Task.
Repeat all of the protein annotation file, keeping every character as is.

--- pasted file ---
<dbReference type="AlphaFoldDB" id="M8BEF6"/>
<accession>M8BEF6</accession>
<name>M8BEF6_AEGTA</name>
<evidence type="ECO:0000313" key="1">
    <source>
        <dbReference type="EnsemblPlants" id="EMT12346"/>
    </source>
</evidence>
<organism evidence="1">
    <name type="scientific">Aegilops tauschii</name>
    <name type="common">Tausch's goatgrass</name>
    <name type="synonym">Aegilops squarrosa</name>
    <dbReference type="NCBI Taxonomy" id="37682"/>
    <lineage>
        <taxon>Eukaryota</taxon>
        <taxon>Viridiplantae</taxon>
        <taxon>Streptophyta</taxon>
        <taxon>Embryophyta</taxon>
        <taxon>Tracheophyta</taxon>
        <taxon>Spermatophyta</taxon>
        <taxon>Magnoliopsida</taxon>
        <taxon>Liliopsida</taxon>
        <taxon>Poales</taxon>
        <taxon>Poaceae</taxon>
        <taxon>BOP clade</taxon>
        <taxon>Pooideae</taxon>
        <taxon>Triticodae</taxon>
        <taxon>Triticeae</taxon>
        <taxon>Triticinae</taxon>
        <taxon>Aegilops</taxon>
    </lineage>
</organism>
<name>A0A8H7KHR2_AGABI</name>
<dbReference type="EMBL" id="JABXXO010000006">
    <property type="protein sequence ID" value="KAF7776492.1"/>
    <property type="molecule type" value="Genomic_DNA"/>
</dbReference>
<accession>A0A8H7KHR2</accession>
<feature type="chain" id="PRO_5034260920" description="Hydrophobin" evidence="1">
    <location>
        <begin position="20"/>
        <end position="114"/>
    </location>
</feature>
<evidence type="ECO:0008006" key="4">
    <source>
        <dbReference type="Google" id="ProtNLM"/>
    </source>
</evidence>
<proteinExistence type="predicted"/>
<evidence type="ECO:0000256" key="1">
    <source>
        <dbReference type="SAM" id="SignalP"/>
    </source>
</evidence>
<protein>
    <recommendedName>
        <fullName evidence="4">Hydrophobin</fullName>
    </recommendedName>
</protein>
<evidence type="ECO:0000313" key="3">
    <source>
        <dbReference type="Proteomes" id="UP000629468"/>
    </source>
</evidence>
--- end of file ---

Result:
<dbReference type="AlphaFoldDB" id="M8BEF6"/>
<accession>M8BEF6</accession>
<name>M8BEF6_AEGTA</name>
<evidence type="ECO:0000313" key="1">
    <source>
        <dbReference type="EnsemblPlants" id="EMT12346"/>
    </source>
</evidence>
<organism evidence="1">
    <name type="scientific">Aegilops tauschii</name>
    <name type="common">Tausch's goatgrass</name>
    <name type="synonym">Aegilops squarrosa</name>
    <dbReference type="NCBI Taxonomy" id="37682"/>
    <lineage>
        <taxon>Eukaryota</taxon>
        <taxon>Viridiplantae</taxon>
        <taxon>Streptophyta</taxon>
        <taxon>Embryophyta</taxon>
        <taxon>Tracheophyta</taxon>
        <taxon>Spermatophyta</taxon>
        <taxon>Magnoliopsida</taxon>
        <taxon>Liliopsida</taxon>
        <taxon>Poales</taxon>
        <taxon>Poaceae</taxon>
        <taxon>BOP clade</taxon>
        <taxon>Pooideae</taxon>
        <taxon>Triticodae</taxon>
        <taxon>Triticeae</taxon>
        <taxon>Triticinae</taxon>
        <taxon>Aegilops</taxon>
    </lineage>
</organism>
<name>A0A8H7KHR2_AGABI</name>
<dbReference type="EMBL" id="JABXXO010000006">
    <property type="protein sequence ID" value="KAF7776492.1"/>
    <property type="molecule type" value="Genomic_DNA"/>
</dbReference>
<accession>A0A8H7KHR2</accession>
<feature type="chain" id="PRO_5034260920" description="Hydrophobin" evidence="1">
    <location>
        <begin position="20"/>
        <end position="114"/>
    </location>
</feature>
<evidence type="ECO:0008006" key="4">
    <source>
        <dbReference type="Google" id="ProtNLM"/>
    </source>
</evidence>
<proteinExistence type="predicted"/>
<evidence type="ECO:0000256" key="1">
    <source>
        <dbReference type="SAM" id="SignalP"/>
    </source>
</evidence>
<protein>
    <recommendedName>
        <fullName evidence="4">Hydrophobin</fullName>
    </recommendedName>
</protein>
<evidence type="ECO:0000313" key="3">
    <source>
        <dbReference type="Proteomes" id="UP000629468"/>
    </source>
</evidence>